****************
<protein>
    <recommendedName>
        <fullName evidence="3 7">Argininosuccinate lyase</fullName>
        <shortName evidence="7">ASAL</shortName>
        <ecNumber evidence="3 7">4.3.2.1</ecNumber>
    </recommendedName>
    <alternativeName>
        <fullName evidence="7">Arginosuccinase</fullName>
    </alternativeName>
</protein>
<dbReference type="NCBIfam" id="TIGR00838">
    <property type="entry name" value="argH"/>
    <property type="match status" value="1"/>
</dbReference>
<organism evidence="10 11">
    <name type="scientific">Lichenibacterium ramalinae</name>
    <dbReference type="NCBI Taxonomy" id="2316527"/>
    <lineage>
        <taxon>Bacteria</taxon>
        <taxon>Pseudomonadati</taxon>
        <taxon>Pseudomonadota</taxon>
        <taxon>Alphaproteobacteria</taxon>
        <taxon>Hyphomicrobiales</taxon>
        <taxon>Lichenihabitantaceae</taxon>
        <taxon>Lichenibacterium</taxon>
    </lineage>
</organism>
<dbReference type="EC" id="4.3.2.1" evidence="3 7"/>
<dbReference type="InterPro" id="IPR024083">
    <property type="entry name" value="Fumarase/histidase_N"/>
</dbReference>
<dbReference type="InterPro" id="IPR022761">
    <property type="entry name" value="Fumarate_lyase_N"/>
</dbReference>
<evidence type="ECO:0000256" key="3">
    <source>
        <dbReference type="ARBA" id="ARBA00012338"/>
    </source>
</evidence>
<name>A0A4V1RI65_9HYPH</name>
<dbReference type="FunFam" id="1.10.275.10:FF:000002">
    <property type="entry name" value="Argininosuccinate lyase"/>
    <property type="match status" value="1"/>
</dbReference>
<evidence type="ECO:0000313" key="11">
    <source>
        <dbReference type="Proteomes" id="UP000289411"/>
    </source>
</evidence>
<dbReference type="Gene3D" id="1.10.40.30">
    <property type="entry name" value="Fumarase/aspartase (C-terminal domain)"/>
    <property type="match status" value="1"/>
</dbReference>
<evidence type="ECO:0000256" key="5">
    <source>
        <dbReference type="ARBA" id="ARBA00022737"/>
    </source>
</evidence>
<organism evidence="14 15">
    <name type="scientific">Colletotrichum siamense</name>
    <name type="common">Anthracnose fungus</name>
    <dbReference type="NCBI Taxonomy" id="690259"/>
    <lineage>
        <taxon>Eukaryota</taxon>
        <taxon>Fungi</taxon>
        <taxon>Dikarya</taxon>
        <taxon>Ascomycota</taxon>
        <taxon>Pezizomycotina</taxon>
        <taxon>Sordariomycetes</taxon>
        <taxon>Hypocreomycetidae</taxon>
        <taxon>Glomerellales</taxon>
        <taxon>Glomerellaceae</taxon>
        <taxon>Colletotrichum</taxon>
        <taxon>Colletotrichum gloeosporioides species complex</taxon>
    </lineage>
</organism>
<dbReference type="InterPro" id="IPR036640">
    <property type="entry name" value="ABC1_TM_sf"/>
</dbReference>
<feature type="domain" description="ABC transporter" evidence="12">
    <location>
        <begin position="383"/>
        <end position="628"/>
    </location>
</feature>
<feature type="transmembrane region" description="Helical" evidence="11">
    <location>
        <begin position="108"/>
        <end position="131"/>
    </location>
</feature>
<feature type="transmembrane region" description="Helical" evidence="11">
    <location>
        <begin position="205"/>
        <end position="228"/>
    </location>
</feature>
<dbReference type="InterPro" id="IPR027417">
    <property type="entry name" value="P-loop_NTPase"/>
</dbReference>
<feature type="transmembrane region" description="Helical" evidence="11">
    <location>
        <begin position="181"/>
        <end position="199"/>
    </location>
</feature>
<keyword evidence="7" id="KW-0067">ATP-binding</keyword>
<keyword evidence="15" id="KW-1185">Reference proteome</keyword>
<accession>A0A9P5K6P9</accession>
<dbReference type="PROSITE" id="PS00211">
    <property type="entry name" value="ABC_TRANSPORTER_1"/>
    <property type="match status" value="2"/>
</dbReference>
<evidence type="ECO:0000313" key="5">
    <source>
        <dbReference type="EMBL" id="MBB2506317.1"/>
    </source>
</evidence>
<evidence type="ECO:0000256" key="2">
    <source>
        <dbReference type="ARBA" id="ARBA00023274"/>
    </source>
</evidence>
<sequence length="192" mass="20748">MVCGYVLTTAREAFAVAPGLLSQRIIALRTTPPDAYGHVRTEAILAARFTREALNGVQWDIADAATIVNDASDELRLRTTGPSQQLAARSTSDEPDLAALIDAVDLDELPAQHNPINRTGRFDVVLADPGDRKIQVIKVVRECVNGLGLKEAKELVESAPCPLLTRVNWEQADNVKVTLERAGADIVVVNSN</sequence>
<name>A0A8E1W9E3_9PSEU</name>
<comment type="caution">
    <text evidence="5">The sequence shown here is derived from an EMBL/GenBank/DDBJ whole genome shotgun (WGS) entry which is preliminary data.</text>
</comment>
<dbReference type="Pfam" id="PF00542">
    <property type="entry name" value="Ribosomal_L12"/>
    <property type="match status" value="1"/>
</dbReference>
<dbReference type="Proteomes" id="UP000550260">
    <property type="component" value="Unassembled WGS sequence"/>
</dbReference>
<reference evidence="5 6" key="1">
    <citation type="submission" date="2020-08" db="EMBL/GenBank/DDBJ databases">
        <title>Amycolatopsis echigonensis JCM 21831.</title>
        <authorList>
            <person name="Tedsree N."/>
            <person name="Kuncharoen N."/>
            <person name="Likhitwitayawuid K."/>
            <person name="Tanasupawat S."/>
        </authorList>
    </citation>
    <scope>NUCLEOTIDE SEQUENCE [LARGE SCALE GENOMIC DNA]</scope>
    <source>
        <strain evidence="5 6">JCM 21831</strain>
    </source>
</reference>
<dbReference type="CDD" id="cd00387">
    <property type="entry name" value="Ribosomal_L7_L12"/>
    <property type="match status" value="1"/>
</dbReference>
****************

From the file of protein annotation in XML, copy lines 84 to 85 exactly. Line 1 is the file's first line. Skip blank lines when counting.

    </location>
</feature>